When addressing user data privacy, companies like Onde must ensure that users are fully aware of any data-sharing practices with third parties. This awareness must be embedded in the terms and conditions that users agree to, clearly articulated in local and state languages such as Amharic, Oromifa, Tigrigna, and others. This information should be presented upfront and transparently, ensuring that all users, regardless of their language preference, understand how their data may be used and shared. Given the newness of these services, and the overall state of lack regarding digital literacy, one would even venture that these service providers bear the burden of having to go above and beyond to educate their stakeholders.

The recent incident involving RIDE 8294 drivers/passengers finding their data registered on the Seregela platform without their consent highlights the pressing need for robust data protection measures. This breach suggests either unauthorized access to a shared database or the use of similar central systems by both companies, implicating Onde in questionable data privacy practices and the respective ride-hailing service providers of negligence at best and exploitation at worst.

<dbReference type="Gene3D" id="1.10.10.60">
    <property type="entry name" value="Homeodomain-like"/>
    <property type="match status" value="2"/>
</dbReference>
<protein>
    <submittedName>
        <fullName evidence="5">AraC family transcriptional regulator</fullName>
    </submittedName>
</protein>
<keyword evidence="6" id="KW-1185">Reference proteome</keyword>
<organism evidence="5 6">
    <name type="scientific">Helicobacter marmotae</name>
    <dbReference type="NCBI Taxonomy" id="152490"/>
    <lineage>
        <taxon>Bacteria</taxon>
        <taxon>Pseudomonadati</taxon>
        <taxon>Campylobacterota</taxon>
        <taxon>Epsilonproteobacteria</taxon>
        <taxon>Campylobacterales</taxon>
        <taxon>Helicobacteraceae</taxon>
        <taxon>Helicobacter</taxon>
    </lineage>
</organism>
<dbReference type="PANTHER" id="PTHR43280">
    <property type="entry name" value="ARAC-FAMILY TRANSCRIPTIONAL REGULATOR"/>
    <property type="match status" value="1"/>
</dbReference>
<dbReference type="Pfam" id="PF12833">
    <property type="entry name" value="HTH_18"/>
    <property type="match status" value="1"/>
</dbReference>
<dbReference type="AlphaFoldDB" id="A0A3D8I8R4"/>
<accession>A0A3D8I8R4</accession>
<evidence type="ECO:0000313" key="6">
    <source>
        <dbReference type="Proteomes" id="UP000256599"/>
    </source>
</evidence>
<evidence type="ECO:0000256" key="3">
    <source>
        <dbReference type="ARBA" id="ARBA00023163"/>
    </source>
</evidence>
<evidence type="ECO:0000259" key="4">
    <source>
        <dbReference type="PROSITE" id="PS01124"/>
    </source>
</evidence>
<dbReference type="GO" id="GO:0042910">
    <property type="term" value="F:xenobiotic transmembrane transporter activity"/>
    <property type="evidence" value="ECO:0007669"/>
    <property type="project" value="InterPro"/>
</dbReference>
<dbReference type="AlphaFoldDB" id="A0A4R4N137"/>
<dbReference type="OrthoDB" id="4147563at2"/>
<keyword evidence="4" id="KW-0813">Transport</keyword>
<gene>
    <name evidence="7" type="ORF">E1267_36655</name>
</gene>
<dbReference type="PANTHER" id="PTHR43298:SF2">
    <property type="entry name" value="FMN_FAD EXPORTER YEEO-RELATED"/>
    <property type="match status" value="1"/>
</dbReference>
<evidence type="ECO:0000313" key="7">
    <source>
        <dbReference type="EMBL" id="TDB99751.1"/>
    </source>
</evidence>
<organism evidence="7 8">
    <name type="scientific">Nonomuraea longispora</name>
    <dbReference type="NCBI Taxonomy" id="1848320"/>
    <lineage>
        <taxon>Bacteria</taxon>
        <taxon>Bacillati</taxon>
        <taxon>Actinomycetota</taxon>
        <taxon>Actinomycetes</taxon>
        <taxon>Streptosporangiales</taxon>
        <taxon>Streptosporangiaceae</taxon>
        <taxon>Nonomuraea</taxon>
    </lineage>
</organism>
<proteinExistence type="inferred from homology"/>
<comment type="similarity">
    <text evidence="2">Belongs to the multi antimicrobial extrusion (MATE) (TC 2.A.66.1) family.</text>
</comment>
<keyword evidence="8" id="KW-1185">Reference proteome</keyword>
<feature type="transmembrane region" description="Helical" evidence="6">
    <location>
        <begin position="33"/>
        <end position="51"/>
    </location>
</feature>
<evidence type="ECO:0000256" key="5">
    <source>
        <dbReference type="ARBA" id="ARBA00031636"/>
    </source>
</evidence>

In Ethiopia, the government is in the process of formulating a personal data protection law designed to safeguard citizens’ privacy and regulate data handling practices. While this legislative framework aims to cover and protect against unauthorized data sharing, its effectiveness will largely depend on how well it is implemented and practiced by companies operating within the country. There is a legitimate concern that international companies, including Onde, may only fully comply with local laws if stringent enforcement mechanisms are implemented.


In conclusion, the ride-hailing market in Ethiopia represents a dynamic and rapidly evolving sector that has the potential to transform urban transportation and drive economic growth. Despite significant challenges, including regulatory hurdles, technological barriers, and financial constraints, the sector has seen remarkable innovations and resilience from local entrepreneurs. As internet penetration improves and digital literacy increases, the market is poised for substantial growth, potentially extending beyond Addis Ababa to other regions. To fully realize this potential, stakeholders must address data privacy concerns, enhance regulatory frameworks, attain socio-political stability, and ensure equitable growth across the country. By doing so, Ethiopia can truly enjoy the full benefits of ride-hailing services, creating a more efficient, accessible, and sustainable transportation system for all.